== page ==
Major players in the East Asian semiconductor supply chain appear to consider it inevitable for them to decouple from China in high-tech industries involving sensitive technologies, given concerns over the rapid pace of Beijing’s military modernization.
The United States is taking the lead in building a “Chip 4” alliance with Taiwan, South Korea, and Japan for increased economic security in the face of a possible global chip crisis in the event of an eventuality between Taiwan and China.
Japan – once a leader in the global semiconductor industry, but now lagging behind major chip producers like Taiwan and South Korea – plans to manufacture and sell 2-nanometer generation chips at Rapidus Corp., a new consortium involving Toyota Motor Corp., Sony Group Corp. .and six other leading companies.
The issue of supply chain resilience was addressed at the Asia-Pacific Economic Cooperation Summit which ended in Bangkok on Saturday, after chip shortages exacerbated by Russia’s invasion of Ukraine hit hard affected the automotive industry and other industries.
In October, the U.S. Commerce Department announced a sweeping list of new export controls targeting China’s chip and supercomputing industries, a move analysts say is aimed at restricting Beijing’s ability to buy and manufacture some high-end chips used in military applications.
Although China manufactures some semiconductors, its foundries are not capable of making the most advanced logic chips. Beijing relies heavily on Taipei for advanced semiconductors needed to modernize its military, as well as software and tools from the United States.
US Commerce Secretary Gina Raimondo said Washington has called on allies to comply with US export controls to restrict China’s access to advanced semiconductor technologies and impose similar restrictions.
Taiwanese Economy Minister Wang Mei-hua said the restrictions only affect specific chips used in advanced areas such as supercomputing and artificial intelligence, but not the broader world of chips for technology. consumer electronics.
Taiwanese companies will abide by U.S. export controls, Wang said.
Mariko Togashi, research fellow on Japanese security and defense policy at the International Institute for Strategic Studies in London, said in an interview that full decoupling with China is unlikely, but selective decoupling in some areas involving sensitive technologies, something like precision strike guidance, will progress.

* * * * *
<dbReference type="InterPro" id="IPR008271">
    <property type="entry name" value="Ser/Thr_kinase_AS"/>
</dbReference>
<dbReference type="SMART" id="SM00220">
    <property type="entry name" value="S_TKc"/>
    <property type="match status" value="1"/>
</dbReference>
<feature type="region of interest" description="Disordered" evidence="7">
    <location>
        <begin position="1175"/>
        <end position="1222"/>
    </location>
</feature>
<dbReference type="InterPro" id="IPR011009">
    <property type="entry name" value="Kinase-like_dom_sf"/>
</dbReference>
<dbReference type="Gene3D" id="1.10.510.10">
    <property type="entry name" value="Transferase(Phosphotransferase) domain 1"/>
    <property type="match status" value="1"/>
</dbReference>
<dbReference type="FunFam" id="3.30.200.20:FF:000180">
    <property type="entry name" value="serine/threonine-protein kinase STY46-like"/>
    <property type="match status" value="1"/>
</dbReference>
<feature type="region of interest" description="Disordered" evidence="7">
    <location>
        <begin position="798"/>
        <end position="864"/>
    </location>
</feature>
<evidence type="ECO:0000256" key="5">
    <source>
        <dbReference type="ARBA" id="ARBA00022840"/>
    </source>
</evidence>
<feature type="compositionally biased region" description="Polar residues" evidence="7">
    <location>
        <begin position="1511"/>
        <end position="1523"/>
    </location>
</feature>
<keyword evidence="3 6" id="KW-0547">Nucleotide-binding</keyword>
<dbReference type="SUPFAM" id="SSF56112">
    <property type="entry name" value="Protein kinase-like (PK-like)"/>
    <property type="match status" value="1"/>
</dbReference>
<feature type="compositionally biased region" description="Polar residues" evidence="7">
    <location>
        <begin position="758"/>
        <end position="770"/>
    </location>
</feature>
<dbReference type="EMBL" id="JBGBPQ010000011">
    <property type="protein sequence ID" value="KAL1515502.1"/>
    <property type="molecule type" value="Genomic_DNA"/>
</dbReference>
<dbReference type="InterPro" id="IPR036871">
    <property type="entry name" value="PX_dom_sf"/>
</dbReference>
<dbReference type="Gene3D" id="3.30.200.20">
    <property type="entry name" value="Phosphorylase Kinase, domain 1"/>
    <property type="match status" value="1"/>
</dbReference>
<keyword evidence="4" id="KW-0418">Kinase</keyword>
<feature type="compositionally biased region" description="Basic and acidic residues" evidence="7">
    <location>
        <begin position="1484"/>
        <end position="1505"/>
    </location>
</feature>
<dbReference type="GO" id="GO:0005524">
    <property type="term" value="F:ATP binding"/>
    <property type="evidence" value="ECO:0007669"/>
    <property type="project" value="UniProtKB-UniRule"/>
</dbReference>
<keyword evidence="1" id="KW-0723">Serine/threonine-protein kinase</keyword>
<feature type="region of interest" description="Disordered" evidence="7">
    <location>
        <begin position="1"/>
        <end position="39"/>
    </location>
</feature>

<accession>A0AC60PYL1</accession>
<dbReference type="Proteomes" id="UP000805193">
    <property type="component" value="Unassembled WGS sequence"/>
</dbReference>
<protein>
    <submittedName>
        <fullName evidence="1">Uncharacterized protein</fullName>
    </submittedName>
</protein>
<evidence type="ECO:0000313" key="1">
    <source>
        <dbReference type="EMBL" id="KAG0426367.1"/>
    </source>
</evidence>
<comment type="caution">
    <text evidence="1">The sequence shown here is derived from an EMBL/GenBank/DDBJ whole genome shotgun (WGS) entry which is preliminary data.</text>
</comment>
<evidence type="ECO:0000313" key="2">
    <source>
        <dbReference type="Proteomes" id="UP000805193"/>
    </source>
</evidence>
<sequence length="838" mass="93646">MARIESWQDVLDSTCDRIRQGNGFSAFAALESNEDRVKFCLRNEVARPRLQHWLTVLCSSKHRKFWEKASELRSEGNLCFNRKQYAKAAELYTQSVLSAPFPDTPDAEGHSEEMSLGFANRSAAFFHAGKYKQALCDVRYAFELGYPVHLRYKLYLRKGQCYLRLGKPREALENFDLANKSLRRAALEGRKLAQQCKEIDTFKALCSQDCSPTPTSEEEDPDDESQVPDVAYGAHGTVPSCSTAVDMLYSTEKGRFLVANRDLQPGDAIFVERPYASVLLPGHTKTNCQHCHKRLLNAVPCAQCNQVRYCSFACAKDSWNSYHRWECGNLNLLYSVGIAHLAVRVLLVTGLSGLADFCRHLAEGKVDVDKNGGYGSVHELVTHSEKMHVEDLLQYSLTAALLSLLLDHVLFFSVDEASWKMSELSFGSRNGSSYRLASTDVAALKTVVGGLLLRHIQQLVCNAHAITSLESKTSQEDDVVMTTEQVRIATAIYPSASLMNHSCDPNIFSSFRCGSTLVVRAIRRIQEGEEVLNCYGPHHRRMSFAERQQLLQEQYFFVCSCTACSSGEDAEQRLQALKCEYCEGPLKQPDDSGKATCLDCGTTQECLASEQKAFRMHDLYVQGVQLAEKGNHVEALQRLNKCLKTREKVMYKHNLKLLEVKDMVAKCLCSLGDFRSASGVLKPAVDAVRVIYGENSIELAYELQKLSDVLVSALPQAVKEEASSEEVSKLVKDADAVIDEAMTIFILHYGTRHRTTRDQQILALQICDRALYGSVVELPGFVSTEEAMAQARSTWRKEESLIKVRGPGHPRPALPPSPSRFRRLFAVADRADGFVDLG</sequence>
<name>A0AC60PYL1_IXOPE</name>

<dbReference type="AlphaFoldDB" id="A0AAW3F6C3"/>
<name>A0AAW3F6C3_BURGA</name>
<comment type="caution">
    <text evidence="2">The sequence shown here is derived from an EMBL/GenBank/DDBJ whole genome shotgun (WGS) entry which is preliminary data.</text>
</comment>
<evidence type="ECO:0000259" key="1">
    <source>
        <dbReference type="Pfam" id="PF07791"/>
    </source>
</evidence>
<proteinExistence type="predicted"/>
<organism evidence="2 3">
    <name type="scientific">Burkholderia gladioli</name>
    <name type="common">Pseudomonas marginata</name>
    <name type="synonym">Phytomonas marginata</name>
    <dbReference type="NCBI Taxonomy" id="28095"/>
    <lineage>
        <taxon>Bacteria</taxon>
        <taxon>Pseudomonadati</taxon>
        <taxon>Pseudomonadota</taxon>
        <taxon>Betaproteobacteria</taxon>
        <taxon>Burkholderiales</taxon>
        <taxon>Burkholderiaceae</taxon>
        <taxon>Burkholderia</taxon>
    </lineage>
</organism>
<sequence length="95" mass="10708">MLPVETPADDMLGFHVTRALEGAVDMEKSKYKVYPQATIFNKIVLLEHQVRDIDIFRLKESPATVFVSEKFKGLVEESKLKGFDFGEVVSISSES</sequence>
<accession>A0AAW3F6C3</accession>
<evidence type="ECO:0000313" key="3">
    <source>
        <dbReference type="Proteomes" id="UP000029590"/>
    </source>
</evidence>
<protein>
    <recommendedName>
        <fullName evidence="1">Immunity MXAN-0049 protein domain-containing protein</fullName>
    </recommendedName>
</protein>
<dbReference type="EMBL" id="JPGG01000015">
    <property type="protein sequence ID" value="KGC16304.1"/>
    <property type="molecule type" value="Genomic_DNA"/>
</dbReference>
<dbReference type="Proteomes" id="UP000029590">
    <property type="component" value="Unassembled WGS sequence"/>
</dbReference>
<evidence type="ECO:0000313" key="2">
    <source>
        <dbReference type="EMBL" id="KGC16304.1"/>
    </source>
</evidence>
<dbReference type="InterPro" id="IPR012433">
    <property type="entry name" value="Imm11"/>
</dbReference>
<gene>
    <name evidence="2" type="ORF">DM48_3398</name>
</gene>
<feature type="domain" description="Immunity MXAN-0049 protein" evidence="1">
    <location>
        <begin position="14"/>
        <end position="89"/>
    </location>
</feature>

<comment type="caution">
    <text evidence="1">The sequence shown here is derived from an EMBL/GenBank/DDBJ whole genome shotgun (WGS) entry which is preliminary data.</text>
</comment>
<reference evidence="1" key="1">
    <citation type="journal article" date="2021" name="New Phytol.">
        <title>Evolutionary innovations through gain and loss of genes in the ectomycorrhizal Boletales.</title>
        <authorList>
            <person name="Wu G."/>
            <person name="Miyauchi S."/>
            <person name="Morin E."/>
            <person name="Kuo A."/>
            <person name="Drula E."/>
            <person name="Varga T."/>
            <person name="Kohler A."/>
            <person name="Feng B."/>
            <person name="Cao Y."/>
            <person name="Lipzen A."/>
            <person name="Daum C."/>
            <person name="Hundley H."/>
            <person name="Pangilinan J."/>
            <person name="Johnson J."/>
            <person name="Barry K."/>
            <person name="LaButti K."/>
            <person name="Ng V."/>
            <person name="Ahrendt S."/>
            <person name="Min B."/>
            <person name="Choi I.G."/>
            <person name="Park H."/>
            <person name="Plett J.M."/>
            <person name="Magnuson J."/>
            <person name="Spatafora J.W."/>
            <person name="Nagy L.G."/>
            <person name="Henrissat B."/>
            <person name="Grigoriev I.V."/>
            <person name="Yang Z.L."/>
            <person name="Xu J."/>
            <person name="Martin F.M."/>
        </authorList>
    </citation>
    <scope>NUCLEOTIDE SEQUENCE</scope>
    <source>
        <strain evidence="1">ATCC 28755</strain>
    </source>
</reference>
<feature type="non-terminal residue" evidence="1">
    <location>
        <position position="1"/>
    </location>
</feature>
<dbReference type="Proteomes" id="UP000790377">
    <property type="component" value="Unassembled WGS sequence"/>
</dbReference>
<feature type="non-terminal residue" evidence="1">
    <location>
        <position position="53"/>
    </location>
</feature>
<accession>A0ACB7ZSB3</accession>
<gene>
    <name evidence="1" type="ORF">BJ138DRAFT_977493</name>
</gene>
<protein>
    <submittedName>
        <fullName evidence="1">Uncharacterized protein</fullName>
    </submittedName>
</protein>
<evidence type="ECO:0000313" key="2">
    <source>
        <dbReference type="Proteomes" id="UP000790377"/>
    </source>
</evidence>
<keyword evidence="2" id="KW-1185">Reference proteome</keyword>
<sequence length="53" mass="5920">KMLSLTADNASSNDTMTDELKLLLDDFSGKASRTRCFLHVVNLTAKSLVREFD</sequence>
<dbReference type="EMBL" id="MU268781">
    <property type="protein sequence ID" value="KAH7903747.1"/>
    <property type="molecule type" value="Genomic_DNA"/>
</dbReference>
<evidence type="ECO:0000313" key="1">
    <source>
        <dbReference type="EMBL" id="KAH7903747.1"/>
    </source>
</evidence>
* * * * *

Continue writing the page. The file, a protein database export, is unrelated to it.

Given the size of the Chinese economy, which is deeply embedded in many parts of the global economy, it is difficult for most economies to completely sever ties with China, Ichiro Inoue, a professor at the Graduate School of Policy Studies from Kwansei Gakuin University in Japan, said in a separate interview.
“I think the nations involved are currently determining how far and in what areas decoupling should continue,” Togashi said.
Togashi said it’s very expensive — and impossible in many cases — to build a completely self-sustaining supply chain, so like-minded nations need to be included in the circle.
Photo taken from a Kyodo News helicopter on April 5, 2022 shows a site in Kumamoto prefecture, southwest Japan, of a chip factory to be built by a subsidiary of Taiwan Semiconductor Manufacturing Co. (Kyodo)
Defining who these like-minded nations really are to include in supply chains is key, she said.
Such efforts are underway under the Indo-Pacific Economic Framework, a US-led initiative that aims to build resilient supply chains in the Indo-Pacific.
The 14-member IPEF, which also includes Japan, Australia, South Korea and India – but not China – will begin formal negotiations in December.
Russia’s invasion of Ukraine and disruptions to the chip supply chain have sparked fears about what would happen if China tries to take Taiwan by force.
Tensions across the strait have risen since China’s military staged massive drills around the self-governing democratic island – including the launch of ballistic missiles, five of which fell in Japan’s exclusive economic zone for the first time in the East China Sea – following a trip to Taipei by US House of Representatives Speaker Nancy Pelosi in August.
Chinese President Xi Jinping, who won an unprecedented third five-year term as head of the ruling Communist Party in October, has not ruled out the use of force to place Taiwan, which Beijing considers a renegade province, under his control.
In a recent interview with CNBC, Raimondo said, “If you allow yourself to think of a scenario where the United States no longer has access to chips currently made in Taiwan, that’s a scary scenario.”
Taiwan manufactures 65% of the world’s semiconductors and nearly 90% of advanced chips.
These chips are used in nearly all modern technology today, including medical devices and telecommunications equipment, as well as the vital infrastructure that keeps society functioning.
Meeting on the sidelines of last week’s G20 summit in Indonesia, Xi and US President Joe Biden exchanged snide remarks on the Taiwan issue.
“The war in Ukraine, due to the current quagmire and large-scale sanctions from the West, would make China think twice before using force in Taiwan,” Inoue said. “But Beijing is apparently waiting for the right moment to take the island by force or other means.”
Amid cross-Strait tensions, Taiwanese President Tsai Ing-wen sent Morris Chang, founder of leading chipmaker Taiwan Semiconductor Manufacturing Co., to the two-day APEC summit in the Thai capital.
During a meeting on the sidelines of the summit, Japanese Prime Ministers Fumio Kishida and Chang stressed the importance of ensuring peace and stability in the Taiwan Strait.
After having “a happy and polite interaction” with Xi, Chang told reporters that he congratulated the Chinese leader on the success of the Communist Party Congress in October, but that they did not discuss inter- strait.
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